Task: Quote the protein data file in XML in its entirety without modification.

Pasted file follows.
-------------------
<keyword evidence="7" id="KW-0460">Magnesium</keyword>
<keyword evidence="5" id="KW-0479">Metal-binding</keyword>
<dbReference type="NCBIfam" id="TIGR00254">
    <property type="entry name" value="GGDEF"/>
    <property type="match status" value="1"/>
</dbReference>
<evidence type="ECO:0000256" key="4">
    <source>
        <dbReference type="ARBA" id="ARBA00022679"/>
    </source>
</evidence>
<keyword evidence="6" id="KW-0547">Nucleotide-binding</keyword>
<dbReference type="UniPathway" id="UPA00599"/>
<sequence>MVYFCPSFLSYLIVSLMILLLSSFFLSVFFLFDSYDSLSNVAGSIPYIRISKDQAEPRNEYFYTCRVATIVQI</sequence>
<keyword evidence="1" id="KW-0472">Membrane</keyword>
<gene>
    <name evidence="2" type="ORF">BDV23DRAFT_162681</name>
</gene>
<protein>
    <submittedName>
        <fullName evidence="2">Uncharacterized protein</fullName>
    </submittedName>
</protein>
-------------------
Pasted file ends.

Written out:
<keyword evidence="7" id="KW-0460">Magnesium</keyword>
<keyword evidence="5" id="KW-0479">Metal-binding</keyword>
<dbReference type="NCBIfam" id="TIGR00254">
    <property type="entry name" value="GGDEF"/>
    <property type="match status" value="1"/>
</dbReference>
<evidence type="ECO:0000256" key="4">
    <source>
        <dbReference type="ARBA" id="ARBA00022679"/>
    </source>
</evidence>
<keyword evidence="6" id="KW-0547">Nucleotide-binding</keyword>
<dbReference type="UniPathway" id="UPA00599"/>
<sequence>MVYFCPSFLSYLIVSLMILLLSSFFLSVFFLFDSYDSLSNVAGSIPYIRISKDQAEPRNEYFYTCRVATIVQI</sequence>
<keyword evidence="1" id="KW-0472">Membrane</keyword>
<gene>
    <name evidence="2" type="ORF">BDV23DRAFT_162681</name>
</gene>
<protein>
    <submittedName>
        <fullName evidence="2">Uncharacterized protein</fullName>
    </submittedName>
</protein>